While Fielding's aesthetics are frankly masculine, the moral assumptions exhibited in the novel are also frankly sexist by today's standards. The characterization of Tom Jones displays a tolerance for virile young manhood: he is a sensual youth, easily succumbing to temptation of a sexual nature. This tolerance doesn't work the other way around, however; the heroine Sophia is virginal and pure, while the women who indulge in sensual pleasures are either tramps like Molly or hypocrites like Lady Bellaston (the lowest of the low in Fielding's moral universe). An exception to this can be found in the portrayal of Jenny Jones (Mrs. Waters), who was originally betrayed into living an "immoral" life and once having lost her virtue had no choice but to continue in her sinful ways. Fielding's frank acceptance of (male) sensuality was regarded by many contemporaries with disapproval. The more puritan Richardson criticized outright what he saw as a "very bad tendency" in Fielding's work, and with Sir Charles Grandison (1753) he attempted to create a hero as virtuous as any heroine.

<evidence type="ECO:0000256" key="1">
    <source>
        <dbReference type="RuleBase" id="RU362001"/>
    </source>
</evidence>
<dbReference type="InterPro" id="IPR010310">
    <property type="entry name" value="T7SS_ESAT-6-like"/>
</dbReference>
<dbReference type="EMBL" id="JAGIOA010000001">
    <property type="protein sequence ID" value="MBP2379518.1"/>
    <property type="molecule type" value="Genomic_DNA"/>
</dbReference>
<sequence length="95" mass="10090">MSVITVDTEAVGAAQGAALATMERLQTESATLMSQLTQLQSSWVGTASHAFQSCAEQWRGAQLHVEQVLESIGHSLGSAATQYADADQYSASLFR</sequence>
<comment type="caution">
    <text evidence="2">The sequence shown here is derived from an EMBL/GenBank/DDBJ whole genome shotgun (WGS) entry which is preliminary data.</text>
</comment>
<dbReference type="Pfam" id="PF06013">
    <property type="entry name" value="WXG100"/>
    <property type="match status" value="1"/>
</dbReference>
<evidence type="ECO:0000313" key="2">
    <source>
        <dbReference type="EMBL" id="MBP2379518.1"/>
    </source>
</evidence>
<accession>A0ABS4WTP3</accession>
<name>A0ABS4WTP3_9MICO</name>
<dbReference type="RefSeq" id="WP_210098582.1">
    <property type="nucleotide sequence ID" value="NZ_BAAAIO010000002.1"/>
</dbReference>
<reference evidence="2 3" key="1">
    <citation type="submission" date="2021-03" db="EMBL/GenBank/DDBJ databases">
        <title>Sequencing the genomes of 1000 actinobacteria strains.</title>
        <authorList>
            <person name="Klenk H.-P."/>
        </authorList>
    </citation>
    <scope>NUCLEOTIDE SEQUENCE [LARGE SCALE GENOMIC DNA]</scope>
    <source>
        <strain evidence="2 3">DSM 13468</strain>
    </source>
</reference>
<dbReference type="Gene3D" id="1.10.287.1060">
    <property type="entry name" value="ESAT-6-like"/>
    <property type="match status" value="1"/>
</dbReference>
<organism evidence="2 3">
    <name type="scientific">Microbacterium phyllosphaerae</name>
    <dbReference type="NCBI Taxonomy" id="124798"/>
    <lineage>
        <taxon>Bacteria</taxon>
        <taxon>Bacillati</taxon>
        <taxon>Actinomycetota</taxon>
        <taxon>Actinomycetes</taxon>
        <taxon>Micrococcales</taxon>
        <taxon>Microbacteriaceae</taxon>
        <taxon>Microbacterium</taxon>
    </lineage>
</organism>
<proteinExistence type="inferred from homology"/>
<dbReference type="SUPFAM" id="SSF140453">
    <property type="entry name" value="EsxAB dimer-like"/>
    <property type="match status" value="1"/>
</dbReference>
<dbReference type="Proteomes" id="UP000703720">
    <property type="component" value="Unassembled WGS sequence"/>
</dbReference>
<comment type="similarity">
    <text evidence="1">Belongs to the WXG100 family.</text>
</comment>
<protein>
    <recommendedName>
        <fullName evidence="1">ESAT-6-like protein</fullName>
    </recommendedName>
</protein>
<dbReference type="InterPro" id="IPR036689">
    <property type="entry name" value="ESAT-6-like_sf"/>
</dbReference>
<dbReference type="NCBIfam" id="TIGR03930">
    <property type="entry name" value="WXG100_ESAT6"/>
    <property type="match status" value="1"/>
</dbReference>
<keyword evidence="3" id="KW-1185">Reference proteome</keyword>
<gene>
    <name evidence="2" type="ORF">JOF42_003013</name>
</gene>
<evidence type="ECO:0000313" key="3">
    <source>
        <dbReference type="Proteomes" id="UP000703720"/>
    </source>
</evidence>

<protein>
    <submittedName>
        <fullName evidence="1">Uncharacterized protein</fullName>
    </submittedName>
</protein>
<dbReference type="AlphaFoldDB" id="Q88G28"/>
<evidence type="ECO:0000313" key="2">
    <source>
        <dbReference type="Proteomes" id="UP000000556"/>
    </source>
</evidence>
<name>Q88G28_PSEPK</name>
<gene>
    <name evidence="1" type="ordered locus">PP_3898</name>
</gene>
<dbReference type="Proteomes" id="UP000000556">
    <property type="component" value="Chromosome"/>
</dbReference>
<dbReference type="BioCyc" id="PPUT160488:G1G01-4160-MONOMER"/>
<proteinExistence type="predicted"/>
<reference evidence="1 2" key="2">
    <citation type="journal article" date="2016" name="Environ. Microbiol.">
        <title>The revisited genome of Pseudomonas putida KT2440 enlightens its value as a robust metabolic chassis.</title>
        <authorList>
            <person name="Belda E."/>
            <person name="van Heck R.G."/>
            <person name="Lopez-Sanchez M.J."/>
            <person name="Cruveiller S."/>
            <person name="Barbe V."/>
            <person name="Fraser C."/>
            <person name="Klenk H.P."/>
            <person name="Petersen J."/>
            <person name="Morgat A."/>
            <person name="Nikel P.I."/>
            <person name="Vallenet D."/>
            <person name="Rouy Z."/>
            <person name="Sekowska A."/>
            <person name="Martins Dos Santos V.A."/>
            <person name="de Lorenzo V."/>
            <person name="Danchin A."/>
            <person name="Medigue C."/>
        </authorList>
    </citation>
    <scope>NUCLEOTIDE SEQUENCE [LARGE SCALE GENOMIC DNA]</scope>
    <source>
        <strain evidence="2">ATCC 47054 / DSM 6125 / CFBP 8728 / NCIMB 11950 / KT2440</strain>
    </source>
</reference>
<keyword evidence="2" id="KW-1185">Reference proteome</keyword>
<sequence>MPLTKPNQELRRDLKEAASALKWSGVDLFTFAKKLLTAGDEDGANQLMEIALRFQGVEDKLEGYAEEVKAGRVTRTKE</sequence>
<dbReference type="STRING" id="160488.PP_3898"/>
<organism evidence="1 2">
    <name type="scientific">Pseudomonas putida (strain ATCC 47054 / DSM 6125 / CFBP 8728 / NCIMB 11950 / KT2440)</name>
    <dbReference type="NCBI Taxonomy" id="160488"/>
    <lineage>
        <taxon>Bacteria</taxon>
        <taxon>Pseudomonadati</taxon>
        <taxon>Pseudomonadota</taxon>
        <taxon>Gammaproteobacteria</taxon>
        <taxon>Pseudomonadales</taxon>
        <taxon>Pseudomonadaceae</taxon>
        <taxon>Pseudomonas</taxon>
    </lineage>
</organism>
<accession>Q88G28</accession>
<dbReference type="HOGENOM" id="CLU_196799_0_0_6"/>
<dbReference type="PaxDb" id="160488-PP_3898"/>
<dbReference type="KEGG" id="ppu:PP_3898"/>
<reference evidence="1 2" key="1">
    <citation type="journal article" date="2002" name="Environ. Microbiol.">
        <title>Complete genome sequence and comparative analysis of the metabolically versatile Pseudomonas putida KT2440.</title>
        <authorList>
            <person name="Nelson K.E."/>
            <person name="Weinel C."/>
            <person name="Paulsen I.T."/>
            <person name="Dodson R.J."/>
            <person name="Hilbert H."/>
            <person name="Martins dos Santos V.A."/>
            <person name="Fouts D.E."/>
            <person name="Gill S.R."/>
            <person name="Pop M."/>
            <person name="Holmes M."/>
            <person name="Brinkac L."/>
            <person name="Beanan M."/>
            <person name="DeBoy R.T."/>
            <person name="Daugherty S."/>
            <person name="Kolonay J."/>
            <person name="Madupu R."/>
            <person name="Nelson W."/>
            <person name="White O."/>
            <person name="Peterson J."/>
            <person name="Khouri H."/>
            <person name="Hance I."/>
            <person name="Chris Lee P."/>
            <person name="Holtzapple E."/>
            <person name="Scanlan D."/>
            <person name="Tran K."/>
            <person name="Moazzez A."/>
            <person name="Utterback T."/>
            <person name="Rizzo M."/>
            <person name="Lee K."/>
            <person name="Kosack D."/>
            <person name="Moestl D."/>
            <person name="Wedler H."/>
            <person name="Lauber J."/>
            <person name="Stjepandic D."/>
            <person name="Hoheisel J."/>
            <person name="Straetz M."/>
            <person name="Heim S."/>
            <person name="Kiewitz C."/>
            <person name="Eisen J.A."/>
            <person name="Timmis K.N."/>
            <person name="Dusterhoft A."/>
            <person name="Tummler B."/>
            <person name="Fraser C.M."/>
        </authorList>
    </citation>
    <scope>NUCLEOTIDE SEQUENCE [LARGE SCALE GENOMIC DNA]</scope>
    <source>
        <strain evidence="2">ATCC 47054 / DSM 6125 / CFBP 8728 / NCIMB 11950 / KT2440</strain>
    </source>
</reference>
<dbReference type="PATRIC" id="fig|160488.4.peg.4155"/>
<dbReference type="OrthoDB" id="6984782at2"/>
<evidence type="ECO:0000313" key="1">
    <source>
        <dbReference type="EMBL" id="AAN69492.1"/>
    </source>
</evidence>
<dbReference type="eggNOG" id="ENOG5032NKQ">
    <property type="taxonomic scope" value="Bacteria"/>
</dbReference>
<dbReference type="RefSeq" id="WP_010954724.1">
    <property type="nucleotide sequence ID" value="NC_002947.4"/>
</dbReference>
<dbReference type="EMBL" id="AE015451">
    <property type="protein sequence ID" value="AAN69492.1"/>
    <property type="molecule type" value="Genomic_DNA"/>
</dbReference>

It has become commonplace in literary history to recognize masculine and feminine traditions in the novel going back to Tom Jones and Clarissa. This can be misleading in more than just the fact that both of the seminal works in these supposedly gender specific novelistic modes were written by men: Sophia, for example, has more spirit than Richardson's feminine ideal, Clarissa. In addition, the omniscient, "masculine" authorial voice developed by Fielding was used to great effect by that female master of the Victorian novel, George Eliot. For most of the next century, however, it did remain true that the wise, god-like author-figure Fielding created was not a role that could easily be played by women writers. Social restrictions requiring them to deal with emotions or domestic affairs made the form of the novel developed by Richardson much more suitable for women than the social panorama of a novel like Tom Jones. As Fielding also asserted that authors should have some experience of what they write about (XIV, 1), it would seem to follow that women would not be able to write in the epic fictional mode he established.